Home > News > Yucca Mountain is dead again

Yucca Mountain is dead again

By ThisIsReno

By Elizabeth Crum, Nevada News Bureau: In a long awaited ruling, the federal nuclear safety agency has said Nevada can close down Yucca Mountain once and for all. Or not.

The Nuclear Regulatory Commission (NRC) tie vote neither upheld nor rejected a lower board’s ruling on the proposed nuclear waste repository, leaving the legal status of Yucca Mountain construction application in limbo.

The Obama administration had asked Congress to zero out the Nuclear Regulatory Commission’s (NRC) work on Yucca as a follow up to the prior  termination of funding at the Department of Energy (DOE) project. The NRC has directed that all project casework be wrapped up by the end of the month.

Sen. Harry Reid said he is happy it is nearly over:

“Today’s decision by the NRC brings the Yucca Mountain saga closer to its final conclusion,” Reid said. “I am pleased that the commission is ready to wrap up all work on Yucca licensing by the end of this month.”

Aerial view of the crest of Yucca Mountain / U.S. Department of Energy photo

But is the nuclear waste storage project really dead? Court cases or actions by Congress and other governmental bodies may yet revive it.

A federal appeals court ruled in July that legal challenges to the Obama administration’s decision to withdraw from developing Yucca Mountain were premature and that no final decision could be made until the NRC acted.

South Carolina, Washington and other petitioners challenged the federal government’s Jan. 2010 decision to withdraw “with prejudice” the DOE application to the NRC. The states argued that withdrawal of the application violated the 1982 Nuclear Waste Policy Act as well as the Administrative Procedure Act and the National Environmental Policy Act.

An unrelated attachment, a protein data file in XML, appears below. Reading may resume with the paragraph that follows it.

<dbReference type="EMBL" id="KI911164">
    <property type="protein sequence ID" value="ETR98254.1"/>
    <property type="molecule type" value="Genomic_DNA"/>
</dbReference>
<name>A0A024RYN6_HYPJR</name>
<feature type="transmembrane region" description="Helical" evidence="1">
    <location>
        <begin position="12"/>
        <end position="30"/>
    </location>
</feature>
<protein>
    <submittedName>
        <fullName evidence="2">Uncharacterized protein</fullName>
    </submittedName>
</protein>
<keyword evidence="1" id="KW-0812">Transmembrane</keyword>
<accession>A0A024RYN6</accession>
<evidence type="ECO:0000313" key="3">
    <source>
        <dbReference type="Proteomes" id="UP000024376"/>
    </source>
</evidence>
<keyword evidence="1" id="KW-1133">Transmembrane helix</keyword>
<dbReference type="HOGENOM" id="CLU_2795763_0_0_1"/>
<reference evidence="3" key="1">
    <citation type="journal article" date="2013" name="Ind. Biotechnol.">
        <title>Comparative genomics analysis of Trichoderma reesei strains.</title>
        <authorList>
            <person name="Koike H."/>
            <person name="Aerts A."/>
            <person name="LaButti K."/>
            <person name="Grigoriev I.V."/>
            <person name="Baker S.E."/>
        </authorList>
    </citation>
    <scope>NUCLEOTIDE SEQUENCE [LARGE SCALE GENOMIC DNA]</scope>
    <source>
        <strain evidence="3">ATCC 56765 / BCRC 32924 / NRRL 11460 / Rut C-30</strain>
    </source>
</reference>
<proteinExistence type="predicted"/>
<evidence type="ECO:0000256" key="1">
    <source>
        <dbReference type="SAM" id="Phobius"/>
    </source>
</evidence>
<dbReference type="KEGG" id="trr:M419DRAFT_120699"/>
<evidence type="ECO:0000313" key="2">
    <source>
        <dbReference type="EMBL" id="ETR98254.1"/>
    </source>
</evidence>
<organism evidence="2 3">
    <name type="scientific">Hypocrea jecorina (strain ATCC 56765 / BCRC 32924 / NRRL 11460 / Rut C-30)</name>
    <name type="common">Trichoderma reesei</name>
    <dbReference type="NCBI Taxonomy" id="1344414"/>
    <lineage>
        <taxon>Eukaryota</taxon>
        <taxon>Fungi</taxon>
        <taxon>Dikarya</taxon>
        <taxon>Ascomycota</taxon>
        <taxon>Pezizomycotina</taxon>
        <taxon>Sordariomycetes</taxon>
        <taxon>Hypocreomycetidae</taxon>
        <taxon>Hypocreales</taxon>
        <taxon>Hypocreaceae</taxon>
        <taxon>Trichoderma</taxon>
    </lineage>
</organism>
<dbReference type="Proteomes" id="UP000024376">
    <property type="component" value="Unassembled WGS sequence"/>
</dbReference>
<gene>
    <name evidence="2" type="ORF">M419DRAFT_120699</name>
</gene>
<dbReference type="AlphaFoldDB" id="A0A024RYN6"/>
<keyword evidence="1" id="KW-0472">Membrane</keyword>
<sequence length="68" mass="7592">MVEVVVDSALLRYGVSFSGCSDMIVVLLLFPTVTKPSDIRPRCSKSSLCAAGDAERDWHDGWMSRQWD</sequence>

Chief Judge David Sentelle wrote in the majority opinion for the U.S. Circuit Court of Appeals for the District of Columbia that the petitioners’ fear that the federal government might never find a place to store their nuclear waste was “not unreasonable.”

In a separate opinion, Judge Janice Rogers Brown noted that petitioners might have a valid argument in that NRC may have violated the National Environmental Policy Act by failing to act quickly enough.

The National Association of Regulatory Utility Commissioners, a group of state utility regulators, and the Nuclear Energy Institute, the nuclear industry’s lobbying arm, stand in support of the petitioners and will likely be involved in future lobbying and lawsuits.

The U.S. House of Representatives had voted in July for an energy bill that contained $35 million for Yucca Mountain along with a directive that the NRC and the DOE move forward with the licensing process. A corresponding Senate bill contained no mention of Yucca, and Reid has said there won’t ever be one on his watch.

Closing down Yucca Mountain “once and for all” can happen if the DOE’s license application is denied by NRC and its decision is upheld through a final non-appealable decision rendered by a federal court, or if Congress amends the Nuclear Waste Policy Act and the president signs the legislation.